BACKGROUND: Delivery of nicotine and substances from electronic nicotine delivery systems, or e-cigarettes, depends in part on how users puff on the devices. Little is known about variation in puffing behavior to inform testing protocols or understand whether puffing behaviors result in increased exposure to emissions.
METHODS: We analyzed puff topography data collected using a wireless portable use monitor (wPUM) continuously over 2 weeks among 34 current second-generation e-cigarette users in their everyday lives. For each puff, the wPUM recorded date, time, duration, volume, flow rate, and inter-puff interval.
RESULTS: We defined use session and classes at the session level using multilevel latent profile analysis, resulting in two session classes and three person types. Session class 1 ("light") was characterized by 14.7 puffs per session (PPS), low puff volume (59.9 ml), flow rate (28.7 ml/s), and puff duration (202.7 s × 100). Session class 2 ("heavy") was characterized by 16.7 PPS with a high puff volume (290.9 ml), flow rate (71.5 ml/s), and puff duration (441.1 s × 100). Person class 1 had almost exclusively "light" sessions (98.0%), whereas person class 2 had a majority of "heavy" sessions (60.7%) and person class 3 had a majority of "light" sessions (75.3%) but some "heavy" sessions (24.7%).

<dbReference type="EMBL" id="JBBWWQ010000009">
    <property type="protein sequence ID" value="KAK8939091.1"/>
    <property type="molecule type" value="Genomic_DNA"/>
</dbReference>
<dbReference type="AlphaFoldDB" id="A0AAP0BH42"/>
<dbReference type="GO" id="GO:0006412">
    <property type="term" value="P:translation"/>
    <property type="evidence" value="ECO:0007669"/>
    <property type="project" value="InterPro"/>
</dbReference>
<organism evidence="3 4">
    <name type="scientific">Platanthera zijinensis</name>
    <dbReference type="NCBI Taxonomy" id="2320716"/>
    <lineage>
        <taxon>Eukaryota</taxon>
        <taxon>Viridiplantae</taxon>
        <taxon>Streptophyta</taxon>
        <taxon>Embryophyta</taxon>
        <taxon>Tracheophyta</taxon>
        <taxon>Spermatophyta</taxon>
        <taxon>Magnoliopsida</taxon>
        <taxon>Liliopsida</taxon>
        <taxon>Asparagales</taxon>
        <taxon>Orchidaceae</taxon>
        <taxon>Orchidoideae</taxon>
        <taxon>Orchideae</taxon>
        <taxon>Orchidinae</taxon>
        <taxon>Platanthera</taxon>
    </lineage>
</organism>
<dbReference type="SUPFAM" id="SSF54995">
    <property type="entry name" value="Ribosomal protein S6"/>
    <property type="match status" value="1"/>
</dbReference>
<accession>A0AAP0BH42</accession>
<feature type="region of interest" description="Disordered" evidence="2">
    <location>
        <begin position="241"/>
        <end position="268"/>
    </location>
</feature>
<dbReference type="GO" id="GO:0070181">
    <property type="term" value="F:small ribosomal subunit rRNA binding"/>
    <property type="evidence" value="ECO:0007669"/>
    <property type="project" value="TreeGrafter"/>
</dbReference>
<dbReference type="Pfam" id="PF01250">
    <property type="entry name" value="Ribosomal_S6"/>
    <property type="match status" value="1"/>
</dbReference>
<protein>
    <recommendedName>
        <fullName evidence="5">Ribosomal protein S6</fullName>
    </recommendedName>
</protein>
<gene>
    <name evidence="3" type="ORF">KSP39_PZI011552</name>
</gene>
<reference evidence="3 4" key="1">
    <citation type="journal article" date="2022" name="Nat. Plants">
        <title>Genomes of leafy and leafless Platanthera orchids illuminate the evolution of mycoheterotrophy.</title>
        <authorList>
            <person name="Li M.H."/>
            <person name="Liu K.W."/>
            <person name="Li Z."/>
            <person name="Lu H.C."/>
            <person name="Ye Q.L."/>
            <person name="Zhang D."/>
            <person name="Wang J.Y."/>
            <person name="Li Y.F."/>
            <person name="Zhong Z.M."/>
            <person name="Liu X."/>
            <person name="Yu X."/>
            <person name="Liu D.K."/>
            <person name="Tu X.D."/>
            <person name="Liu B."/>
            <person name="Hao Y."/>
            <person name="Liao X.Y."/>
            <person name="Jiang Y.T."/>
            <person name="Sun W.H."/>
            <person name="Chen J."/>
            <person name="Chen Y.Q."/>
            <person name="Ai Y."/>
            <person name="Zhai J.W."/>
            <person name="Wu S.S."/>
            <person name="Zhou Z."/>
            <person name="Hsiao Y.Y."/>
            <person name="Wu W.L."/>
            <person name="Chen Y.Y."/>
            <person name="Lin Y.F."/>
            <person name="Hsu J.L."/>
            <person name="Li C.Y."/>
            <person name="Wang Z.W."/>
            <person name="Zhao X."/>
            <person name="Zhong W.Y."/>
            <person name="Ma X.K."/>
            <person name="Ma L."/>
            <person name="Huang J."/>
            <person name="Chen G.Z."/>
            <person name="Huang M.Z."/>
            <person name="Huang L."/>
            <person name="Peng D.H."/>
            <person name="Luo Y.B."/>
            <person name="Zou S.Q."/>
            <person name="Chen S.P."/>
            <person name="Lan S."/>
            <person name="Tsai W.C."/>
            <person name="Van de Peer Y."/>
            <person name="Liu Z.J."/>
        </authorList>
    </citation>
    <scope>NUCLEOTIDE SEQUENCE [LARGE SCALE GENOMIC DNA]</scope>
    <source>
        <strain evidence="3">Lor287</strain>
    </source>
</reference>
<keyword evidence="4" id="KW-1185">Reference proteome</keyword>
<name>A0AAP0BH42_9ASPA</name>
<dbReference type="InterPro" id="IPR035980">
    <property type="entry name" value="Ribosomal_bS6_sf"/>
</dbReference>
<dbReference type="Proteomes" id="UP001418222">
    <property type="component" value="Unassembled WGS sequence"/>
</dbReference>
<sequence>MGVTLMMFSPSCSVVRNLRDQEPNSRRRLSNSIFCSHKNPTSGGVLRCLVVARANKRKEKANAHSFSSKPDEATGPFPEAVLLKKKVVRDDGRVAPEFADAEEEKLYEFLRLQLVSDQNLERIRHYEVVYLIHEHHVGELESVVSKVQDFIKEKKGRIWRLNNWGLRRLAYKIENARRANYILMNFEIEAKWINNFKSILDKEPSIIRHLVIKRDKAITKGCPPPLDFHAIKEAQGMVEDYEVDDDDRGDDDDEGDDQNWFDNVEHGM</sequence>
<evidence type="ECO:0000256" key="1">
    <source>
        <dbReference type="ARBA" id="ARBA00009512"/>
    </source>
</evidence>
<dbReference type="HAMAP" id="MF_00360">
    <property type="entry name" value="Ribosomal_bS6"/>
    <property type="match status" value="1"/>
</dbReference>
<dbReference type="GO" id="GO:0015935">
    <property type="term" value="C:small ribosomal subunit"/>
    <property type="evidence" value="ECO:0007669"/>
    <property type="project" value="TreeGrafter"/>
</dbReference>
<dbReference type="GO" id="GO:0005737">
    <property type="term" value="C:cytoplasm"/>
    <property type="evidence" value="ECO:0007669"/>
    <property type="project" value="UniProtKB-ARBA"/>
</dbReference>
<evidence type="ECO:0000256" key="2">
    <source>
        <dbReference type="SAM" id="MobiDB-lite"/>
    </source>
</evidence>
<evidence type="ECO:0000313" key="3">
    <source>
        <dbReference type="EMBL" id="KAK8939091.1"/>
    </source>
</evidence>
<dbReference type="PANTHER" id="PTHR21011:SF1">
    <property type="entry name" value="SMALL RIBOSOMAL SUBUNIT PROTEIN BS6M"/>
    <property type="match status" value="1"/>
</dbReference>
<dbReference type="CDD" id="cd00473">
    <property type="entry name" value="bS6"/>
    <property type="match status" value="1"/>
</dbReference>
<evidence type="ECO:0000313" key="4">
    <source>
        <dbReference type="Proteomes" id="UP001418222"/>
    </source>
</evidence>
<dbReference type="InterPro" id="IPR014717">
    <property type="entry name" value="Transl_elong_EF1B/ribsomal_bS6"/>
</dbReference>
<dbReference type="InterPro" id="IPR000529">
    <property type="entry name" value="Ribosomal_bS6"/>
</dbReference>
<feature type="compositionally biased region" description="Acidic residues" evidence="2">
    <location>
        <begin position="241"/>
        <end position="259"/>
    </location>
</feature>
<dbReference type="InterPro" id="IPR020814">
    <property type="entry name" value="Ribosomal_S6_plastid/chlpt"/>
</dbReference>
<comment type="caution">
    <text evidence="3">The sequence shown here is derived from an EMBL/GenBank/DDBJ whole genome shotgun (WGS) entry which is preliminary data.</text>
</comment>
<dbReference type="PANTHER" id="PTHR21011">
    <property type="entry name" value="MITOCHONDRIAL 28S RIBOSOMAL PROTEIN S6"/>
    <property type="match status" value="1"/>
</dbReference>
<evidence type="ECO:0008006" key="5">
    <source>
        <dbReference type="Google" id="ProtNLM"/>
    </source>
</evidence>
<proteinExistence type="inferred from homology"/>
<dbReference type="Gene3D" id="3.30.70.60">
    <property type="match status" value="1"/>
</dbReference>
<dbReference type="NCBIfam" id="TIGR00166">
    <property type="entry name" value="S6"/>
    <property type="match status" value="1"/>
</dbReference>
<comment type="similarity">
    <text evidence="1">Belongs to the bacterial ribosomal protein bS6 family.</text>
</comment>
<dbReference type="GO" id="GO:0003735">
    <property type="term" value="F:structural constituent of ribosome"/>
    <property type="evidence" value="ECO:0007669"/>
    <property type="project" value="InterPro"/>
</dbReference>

CONCLUSION: Results suggest there are different session topography patterns among e-cigarette users. Further assessment is needed to determine whether some users have increased exposure to constituents and/or health risks because of e-cigarettes.
IMPLICATIONS: Our study examines topography characteristics in a users' natural setting to identify two classes of e-cigarette session behavior and three classes of users. These results suggest that it is important for studies on the health effects of e-cigarettes to take variation in user topography into account. It is crucial to accurately understand the topography profiles of session and user types to determine whether some users are at greater exposure to harmful or potentially harmful constituents and risks from e-cigarettes as they are used by consumers.